Some of the nation’s most foremost authorities on health economics and policy learned a painful – and ironic – lesson about their respective area of expertise recently when they were forced to pay more for their health care in 2015.

But even with these higher expenses, they’re still receiving far more generous benefits than plans sold on the public exchanges: 91% percent of the cost of services, in fact, vs. 70% of the actuarial value of popular silver-plated HIX coverage.

Members of Harvard University’s Faculty of Arts and Sciences had staunchly opposed the move, which came in response to key components of the Affordable Care Act, which many professors at the 378-year-old Ivy League school supported. The uproar was detailed in an article published by The New York Times.

Also see: Lavish ‘Cadillac’ health plans dying out as ACA tax looms

Perhaps David M. Cutler, a Harvard health economist who advised President Obama during his 2008 presidential campaign, summed it up best when he suggested to the newspaper that “Harvard is a microcosm of what’s happening in health care in the country.” He added that the university still “remains a very generous employer.”

Harvard employees, who were accustomed to paying only a portion of their monthly insurance premiums and low out-of-pocket costs, now must pay an annual deductible of $250 per individual and $750 for family coverage, according to the article. In addition, there’s a $20 co-payment for each doctor’s office visit and 10% charge up to out-of-pocket maximums of $1,500 for an individual and $4,500 for a family.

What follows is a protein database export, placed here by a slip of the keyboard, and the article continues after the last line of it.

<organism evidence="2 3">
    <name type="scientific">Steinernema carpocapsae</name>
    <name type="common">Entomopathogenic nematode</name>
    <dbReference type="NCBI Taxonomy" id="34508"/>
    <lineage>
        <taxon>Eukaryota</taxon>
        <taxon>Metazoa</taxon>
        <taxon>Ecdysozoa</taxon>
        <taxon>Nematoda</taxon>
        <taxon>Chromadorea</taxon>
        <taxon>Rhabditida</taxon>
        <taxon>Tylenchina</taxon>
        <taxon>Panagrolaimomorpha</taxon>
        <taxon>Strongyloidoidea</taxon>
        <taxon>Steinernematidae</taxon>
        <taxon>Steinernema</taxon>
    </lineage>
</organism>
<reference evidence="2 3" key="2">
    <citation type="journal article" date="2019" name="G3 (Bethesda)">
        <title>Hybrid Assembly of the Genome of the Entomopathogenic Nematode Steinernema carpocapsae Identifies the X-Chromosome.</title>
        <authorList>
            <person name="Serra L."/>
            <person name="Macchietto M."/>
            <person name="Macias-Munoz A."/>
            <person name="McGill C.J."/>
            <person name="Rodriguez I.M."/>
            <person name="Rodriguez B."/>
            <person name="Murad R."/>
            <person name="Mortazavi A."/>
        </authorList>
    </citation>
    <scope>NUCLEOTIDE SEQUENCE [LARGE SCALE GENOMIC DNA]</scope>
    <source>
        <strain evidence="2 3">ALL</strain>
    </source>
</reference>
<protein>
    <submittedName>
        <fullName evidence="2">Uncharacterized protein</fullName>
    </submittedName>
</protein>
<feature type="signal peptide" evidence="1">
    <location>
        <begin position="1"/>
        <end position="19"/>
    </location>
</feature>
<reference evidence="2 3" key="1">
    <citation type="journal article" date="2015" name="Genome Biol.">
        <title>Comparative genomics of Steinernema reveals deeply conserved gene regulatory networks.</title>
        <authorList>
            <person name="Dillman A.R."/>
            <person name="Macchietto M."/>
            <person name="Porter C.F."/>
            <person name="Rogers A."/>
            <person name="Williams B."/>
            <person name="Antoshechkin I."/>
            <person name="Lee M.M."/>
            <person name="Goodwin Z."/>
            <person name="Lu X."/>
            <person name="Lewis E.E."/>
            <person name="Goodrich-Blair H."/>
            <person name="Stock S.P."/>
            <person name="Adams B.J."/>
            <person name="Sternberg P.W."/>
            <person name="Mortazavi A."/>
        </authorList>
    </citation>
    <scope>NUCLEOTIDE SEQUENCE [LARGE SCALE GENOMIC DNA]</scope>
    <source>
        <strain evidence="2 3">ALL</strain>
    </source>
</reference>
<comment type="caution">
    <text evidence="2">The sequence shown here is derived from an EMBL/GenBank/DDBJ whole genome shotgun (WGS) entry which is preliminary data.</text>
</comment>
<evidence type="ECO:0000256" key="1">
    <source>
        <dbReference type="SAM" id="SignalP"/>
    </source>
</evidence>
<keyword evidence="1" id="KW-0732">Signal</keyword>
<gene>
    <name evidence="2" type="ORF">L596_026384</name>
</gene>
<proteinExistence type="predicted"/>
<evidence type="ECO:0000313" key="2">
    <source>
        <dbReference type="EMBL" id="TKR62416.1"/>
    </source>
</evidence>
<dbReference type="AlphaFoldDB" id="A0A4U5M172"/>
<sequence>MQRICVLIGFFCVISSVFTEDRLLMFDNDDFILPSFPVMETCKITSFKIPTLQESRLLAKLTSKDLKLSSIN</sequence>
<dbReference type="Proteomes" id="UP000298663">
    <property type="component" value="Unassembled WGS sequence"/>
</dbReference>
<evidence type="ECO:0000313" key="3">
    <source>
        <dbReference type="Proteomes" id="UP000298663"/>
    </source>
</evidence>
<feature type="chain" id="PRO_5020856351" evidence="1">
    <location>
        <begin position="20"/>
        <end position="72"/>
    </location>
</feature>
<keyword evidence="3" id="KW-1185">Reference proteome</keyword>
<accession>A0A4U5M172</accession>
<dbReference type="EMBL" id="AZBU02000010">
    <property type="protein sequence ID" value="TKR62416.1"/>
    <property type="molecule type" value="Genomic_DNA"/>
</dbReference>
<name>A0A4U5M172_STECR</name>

The New York Times reported that Harvard’s health care enrollment guide for 2015 justified the higher costs by suggested they were associated with ACA provisions related to coverage extensions for children up to age 26, free preventive services and the so-called Cadillac tax on high-end plans expected to take effect in 2018.

Also see: IRS offers guidance on ACA tax on Cadillac health plans

Some of Cutler’s colleagues weren’t pleased with the changes. They included Richard F. Thomas, a professor of classics who described them as “deplorable, deeply regressive, a sign of the corporatization of the university,” as well as Mary D. Lewis, a history professor who compared them to a pay cut.

While Harvard president Drew Gilpin Faust acknowledged these complaints, she noted that the university’s health care tab was “growing faster than operating revenues or staff salaries and were threatening the budget for other priorities like teaching, research and student aid,” according to the article.

Register or login for access to this item and much more

All Employee Benefit Adviser content is archived after seven days.

Community members receive:
  • All recent and archived articles
  • Conference offers and updates
  • A full menu of enewsletter options
  • Web seminars, white papers, ebooks

Don't have an account? Register for Free Unlimited Access